Window Condensation and Humidity Levels

Learn more about window condensation and humidity levels: Air contains moisture in the form of water vapour.  The warmer the air, the more water vapour it is able to hold.  Relative humidity (RH) is the measure of how much moisture the air holds in comparison with the maximum amount the air can hold at that temperature.  For example, air at 50% RH holds about half the moisture it is capable of holding.

Health Canada recommends that your home’s relative humidity be kept between 30-55% in the winter.  Lower levels will aggravate skin allergies and respiratory infections, and high levels increase the spread of mould, bacteria and viruses; dust mites spread when humidity is above 50%.

Relative Humidity and Health Effects

The combination of indoor moisture sources, air exchange rates and cold surfaces determine how much condensation will take place in your home.  Cold surfaces can also cause condensation. Think of droplets of water that form on a glass of cold water (or beer) on a hot summer day.  The air immediately adjacent to the glass becomes chilled to the point where the relative humidity is 100% and condensation occurs.  Your home’s the coldest surface is usually your window which explains why condensation occurs during cold days – in the form of fogging, frost or water droplets.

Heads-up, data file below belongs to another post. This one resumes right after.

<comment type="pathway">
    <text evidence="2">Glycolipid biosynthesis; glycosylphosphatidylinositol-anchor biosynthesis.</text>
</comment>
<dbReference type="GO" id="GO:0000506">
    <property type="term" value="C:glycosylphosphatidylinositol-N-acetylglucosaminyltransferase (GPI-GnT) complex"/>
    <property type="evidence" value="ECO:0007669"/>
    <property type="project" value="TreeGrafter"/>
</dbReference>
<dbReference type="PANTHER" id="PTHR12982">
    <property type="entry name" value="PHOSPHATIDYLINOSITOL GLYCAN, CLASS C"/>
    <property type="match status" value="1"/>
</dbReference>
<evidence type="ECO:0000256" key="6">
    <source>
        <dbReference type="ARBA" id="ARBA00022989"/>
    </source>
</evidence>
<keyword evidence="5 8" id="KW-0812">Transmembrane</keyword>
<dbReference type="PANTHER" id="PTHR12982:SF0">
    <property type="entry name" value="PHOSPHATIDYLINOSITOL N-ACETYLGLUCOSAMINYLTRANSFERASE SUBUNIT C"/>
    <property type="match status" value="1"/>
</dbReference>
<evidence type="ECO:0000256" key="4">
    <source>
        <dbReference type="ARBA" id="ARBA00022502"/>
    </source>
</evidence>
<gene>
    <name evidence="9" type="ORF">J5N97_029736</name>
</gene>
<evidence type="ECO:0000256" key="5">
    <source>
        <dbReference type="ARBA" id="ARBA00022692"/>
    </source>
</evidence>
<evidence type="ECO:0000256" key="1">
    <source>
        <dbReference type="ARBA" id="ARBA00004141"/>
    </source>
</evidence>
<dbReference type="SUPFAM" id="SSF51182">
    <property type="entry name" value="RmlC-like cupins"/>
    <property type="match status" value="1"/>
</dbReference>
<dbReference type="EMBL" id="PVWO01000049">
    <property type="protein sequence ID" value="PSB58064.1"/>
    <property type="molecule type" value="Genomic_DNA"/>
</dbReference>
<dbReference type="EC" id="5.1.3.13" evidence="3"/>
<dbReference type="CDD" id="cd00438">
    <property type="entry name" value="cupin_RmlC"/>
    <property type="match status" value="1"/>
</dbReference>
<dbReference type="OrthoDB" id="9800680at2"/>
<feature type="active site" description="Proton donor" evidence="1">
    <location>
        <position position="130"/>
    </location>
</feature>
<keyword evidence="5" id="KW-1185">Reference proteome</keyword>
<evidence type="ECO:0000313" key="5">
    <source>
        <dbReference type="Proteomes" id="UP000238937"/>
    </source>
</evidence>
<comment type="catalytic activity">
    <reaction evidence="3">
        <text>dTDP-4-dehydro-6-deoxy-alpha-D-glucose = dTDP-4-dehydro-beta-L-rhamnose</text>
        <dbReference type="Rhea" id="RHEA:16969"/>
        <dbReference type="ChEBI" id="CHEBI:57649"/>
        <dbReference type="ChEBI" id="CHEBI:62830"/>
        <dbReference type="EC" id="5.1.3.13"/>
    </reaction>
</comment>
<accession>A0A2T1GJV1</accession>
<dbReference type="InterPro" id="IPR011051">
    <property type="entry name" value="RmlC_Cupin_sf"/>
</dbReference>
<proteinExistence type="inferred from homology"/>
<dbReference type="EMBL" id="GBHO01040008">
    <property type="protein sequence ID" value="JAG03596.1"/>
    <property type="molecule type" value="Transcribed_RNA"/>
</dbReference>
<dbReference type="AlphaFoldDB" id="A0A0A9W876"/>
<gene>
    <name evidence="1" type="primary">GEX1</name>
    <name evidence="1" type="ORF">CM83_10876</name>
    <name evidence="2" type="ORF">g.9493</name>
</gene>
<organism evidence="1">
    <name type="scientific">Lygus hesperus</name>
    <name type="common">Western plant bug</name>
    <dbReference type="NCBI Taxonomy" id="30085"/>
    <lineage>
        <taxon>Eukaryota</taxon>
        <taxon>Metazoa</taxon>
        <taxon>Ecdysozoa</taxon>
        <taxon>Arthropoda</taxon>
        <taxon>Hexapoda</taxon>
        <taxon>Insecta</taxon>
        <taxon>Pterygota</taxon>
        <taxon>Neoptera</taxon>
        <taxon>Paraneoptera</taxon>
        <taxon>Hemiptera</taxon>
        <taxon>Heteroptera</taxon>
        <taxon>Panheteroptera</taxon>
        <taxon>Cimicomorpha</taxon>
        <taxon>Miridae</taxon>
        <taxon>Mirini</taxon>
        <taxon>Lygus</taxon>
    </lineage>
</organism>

Condensation can be expected to form on windows, doors and skylights under the right conditions.  The higher the relative humidity, the warmer a surface temperature needs to be in order to avoid condensation.  To reduce the likelihood of condensation, the chart below provides recommended maximum percentage of indoor relative humidity based on varying outdoor air temperatures with an indoor air temperature of 70o F or 20o C:

The chart below summarizes recommended humidity levels in your home.

Recommended Indoor Relative Humidity

Tips to manage your indoor humidity include:

  • Ensure your home is properly ventilated
  • Turn on ceiling fans and run exhaust fans as needed to circulate air and remove excess moisture
  • Open curtains and blinds to allow air circulation – keeping them closed increases the likelihood of condensation forming
  • Other items may increase your moisture level, like plans, aquariums or certain construction/renovation projects including fresh paint and new masonry
  • Adjust the output of your home’s humidifier if you have one
  • It may ne necessary to run a dehumidifier to remove excess moisture from your home


  • Natural Resources Canada – ecoENERGY: Moisture Problems
  • American Architectural Manufacturers Association – Understanding Indoor Condensation in Your Home
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